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Subcategories:History/traditions: Empiricism
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  1. S. C. A. (1974). Empiricism and Sociology. Review of Metaphysics 28 (1):131-132.
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  2. Sean Allen-Hermanson (2008). Desgabets: Rationalist or Cartesian Empiricist? In Jon Miller (ed.), Topics in Early Modern Philosophy of Mind (Springer).
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  3. Robert Almeder (1997). Carnap and Quine on Empiricism. History of Philosophy Quarterly 14 (3):349 - 364.
    In this paper I discuss the naturalism of Carnap and Quine. I examine Quine's naturalized epistemology and argue that Carnap's naturalism is considerably more attractive.
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  4. David M. Armstrong (1988). Discussion: Reply to Van Fraassen. Australasian Journal of Philosophy 66:224-229.
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  5. Robert L. Armstrong (1970). Metaphysics and British Empiricism. Lincoln,University of Nebraska Press.
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  6. Robert Audi (2000). Philosophical Naturalism at the Turn of the Century. Journal of Philosophical Research 25:27-45.
    This paper examines the nature and varieties of philosophical naturalism. A central question it pursues is whether there is any unifying conception of naturalism and, if so, whether it is substantive or methodological. Another question addressed is the extent to which naturalism is motivated by or depends on empiricism. The paper explores the connection between naturalism and scientific method---often taken as central in defining it---and critically discusses naturalistic positions in metaphysics (including philosophical theology), epistemology, and ethics. Given the ambitions of (...)
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  7. Bruce Aune, An Empiricist Theory of Knowledge.
    The A Priori, Universality, and Necessity 23 Axioms and Primitive Rules of Inference 26 General Doubts about Intuitive Knowledge 28 Logical Truths and Rules of Inference 32 Alleged Self-evident Factual Truths 36 Three Final Examples, Two Old and One New 40 An Indirect Argument for Rationalism 43..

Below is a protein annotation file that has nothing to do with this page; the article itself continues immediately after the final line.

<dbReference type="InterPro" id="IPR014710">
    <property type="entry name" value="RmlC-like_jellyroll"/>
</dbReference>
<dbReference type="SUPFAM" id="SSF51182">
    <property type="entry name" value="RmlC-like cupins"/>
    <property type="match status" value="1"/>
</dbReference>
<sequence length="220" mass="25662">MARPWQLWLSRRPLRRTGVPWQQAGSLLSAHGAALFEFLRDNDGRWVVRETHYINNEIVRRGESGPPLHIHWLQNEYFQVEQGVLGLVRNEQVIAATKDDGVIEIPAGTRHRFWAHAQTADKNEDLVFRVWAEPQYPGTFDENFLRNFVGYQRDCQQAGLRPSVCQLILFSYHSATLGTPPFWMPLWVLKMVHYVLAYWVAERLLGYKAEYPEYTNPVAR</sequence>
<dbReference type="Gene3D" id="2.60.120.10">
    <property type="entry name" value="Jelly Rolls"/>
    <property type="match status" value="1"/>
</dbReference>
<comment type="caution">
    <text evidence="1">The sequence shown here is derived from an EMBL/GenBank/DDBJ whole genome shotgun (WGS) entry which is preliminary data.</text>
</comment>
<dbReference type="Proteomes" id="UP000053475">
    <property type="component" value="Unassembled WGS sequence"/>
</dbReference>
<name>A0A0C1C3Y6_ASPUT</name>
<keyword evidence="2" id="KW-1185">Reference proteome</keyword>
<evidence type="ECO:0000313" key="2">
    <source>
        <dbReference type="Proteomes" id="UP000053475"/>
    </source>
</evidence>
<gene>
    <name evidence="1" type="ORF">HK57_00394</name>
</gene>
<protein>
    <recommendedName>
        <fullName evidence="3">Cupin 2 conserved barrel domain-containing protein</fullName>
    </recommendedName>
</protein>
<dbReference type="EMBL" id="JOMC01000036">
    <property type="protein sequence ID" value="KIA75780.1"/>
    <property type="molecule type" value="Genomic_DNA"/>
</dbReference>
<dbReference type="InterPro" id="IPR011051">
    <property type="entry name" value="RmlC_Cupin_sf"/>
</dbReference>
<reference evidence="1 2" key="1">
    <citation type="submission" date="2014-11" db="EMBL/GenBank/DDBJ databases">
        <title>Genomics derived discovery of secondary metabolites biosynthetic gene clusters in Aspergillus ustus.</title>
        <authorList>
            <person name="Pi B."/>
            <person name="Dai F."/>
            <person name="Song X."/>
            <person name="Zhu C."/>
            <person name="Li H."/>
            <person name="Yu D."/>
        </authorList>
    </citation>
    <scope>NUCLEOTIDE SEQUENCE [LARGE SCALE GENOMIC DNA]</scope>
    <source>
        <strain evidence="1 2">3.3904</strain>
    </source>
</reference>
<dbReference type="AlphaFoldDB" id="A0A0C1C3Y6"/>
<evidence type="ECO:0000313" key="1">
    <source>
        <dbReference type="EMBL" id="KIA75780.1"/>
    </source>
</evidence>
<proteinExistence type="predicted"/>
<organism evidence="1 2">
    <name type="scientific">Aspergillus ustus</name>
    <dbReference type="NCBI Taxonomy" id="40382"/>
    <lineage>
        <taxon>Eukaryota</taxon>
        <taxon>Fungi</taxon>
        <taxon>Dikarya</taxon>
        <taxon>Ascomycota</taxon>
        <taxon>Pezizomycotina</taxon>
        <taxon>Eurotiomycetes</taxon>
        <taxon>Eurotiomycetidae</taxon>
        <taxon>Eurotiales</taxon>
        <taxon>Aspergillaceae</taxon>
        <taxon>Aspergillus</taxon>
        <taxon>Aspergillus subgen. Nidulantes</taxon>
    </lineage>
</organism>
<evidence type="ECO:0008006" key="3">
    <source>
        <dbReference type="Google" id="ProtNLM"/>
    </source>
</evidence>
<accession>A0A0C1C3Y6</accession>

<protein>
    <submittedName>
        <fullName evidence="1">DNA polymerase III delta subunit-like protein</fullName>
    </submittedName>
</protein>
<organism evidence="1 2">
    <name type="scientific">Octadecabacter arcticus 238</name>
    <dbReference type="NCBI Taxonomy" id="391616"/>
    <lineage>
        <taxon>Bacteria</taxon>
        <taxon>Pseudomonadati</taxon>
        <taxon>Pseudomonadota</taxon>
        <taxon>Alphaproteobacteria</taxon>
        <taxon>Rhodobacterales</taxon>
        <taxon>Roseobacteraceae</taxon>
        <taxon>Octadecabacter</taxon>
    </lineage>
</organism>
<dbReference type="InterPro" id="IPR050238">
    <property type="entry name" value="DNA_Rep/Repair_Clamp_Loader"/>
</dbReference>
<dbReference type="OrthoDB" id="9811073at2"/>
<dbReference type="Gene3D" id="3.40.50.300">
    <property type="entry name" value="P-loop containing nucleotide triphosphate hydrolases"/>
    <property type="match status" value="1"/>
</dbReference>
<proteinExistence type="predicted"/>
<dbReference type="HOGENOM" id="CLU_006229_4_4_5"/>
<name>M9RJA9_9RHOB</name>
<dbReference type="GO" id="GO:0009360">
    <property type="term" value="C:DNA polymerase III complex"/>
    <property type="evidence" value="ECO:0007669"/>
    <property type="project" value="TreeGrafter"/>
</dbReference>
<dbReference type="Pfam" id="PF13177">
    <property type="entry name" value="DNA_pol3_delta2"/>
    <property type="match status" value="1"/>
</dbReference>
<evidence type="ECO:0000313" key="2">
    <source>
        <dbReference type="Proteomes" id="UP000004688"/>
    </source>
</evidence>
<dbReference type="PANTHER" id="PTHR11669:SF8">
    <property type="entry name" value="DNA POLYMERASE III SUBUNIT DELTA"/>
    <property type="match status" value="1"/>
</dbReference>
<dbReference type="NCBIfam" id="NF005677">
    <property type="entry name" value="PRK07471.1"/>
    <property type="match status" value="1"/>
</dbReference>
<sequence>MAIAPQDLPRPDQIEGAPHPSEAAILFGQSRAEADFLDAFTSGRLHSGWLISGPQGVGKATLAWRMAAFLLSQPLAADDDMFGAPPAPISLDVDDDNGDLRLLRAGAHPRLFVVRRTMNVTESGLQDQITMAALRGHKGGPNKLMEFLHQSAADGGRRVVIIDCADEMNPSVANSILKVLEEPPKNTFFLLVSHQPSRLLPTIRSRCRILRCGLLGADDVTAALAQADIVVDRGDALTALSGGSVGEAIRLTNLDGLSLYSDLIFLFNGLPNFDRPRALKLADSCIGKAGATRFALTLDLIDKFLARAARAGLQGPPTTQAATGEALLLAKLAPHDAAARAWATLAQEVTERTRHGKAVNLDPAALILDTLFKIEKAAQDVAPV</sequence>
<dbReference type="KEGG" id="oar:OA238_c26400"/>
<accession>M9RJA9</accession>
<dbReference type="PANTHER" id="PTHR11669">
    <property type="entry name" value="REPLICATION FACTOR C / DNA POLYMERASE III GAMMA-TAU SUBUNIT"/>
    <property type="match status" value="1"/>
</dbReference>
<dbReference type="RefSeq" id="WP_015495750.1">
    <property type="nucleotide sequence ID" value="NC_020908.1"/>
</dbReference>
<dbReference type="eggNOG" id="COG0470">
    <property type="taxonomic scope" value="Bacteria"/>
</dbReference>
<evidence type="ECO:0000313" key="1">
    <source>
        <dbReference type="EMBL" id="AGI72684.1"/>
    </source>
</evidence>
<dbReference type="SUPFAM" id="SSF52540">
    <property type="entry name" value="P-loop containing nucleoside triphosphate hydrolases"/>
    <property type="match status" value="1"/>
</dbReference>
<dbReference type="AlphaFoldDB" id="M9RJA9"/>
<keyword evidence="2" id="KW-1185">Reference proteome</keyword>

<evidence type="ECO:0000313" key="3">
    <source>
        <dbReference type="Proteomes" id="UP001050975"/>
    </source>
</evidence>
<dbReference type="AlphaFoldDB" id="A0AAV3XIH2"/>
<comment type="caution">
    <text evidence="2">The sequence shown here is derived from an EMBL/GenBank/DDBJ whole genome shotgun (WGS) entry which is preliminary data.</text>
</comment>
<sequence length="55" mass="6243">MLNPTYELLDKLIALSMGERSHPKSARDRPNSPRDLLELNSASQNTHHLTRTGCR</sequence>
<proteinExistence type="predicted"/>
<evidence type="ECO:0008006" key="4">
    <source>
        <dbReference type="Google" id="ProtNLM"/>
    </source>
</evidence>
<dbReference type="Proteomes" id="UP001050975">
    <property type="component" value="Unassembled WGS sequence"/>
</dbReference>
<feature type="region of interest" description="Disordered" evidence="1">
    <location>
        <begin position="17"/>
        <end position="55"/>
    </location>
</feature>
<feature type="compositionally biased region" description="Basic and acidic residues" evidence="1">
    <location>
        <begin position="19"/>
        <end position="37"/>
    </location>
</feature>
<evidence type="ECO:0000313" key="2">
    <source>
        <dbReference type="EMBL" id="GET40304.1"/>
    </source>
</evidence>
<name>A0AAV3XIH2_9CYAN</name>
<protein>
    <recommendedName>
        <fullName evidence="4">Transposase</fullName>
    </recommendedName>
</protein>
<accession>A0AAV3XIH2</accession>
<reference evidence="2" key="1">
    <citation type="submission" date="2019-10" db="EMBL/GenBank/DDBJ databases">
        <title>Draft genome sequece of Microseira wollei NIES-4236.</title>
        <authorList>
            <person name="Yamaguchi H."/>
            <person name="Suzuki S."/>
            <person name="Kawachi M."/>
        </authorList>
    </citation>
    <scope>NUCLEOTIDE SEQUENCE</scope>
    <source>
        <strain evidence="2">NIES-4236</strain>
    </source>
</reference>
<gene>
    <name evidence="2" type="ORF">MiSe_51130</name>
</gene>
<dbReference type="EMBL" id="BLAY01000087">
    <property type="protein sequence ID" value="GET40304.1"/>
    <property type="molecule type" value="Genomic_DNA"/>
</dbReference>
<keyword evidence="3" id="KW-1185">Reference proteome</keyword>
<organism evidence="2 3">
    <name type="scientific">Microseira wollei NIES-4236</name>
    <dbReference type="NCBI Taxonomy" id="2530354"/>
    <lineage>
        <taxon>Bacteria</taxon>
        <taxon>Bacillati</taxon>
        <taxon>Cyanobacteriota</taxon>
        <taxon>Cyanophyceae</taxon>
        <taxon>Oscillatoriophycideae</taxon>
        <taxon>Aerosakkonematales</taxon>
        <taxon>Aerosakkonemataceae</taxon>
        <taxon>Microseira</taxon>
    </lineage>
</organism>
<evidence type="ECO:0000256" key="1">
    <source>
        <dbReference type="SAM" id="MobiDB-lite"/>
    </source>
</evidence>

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  8. Bruce Aune (1970). Rationalism, Empiricism, and Pragmatism: An Introduction. New York,Random House.
  9. A. Bain (1889). The Empiricist Position. Mind 14 (55):369-392.
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  10. Jeffrey A. Barrett (2009). Review of Bas C. Van Fraassen: Scientific Representation: Paradoxes of Perspective. [REVIEW] Journal of Philosophy 106 (11).
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  11. Alexander Bird (2007). Underdetermination and Evidence. In Bradley John Monton (ed.), Images of Empiricism: Essays on Science and Stances, with a Reply From Bas C. Van Fraassen. Oxford University Press.
    I present an argument that encapsulates the view that theory is underdetermined by evidence. I show that if we accept Williamson's equation of evidence and knowledge, then this argument is question-begging. I examine ways of defenders of underdetermination may avoid this criticism. I also relate this argument and my critique to van Fraassen's constructive empiricism.
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  12. Michel Bitbol (2007). Materialism, Stances, and Open-Mindedness. In Bradley John Monton (ed.), Images of Empiricism: Essays on Science and Stances, with a Reply From Bas C. Van Fraassen. Oxford University Press.
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  13. Sandy C. Boucher (2014). What is a Philosophical Stance? Paradigms, Policies and Perspectives. Synthese 191 (10):2315-2332.
    Since van Fraassen first put forward the suggestive idea that many philosophical positions should be construed as ‘stances’ rather than factual beliefs, there have been various attempts to spell out precisely what a philosophical stance might be, and on what basis one should be adopted. In this paper I defend a particular account of stances, the view that they are pragmatically justified perspectives or ways of seeing the world, and compare it to some other accounts that have been offered. In (...)
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  14. Douglas Bridges (1998). Constructive Truth in Practice. In H. G. Dales & Gianluigi Oliveri (eds.), Truth in Mathematics. Oxford University Press, Usa. 53--69.
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  15. H. S. Broudy (1984). Review of Beyond Empiricism. [REVIEW] Tradition and Discovery 12 (2):22-28.
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  16. Otávio Bueno (1999). What is Structural Empiricism? Scientific Change in an Empiricist Setting. Erkenntnis 50 (1):55-81.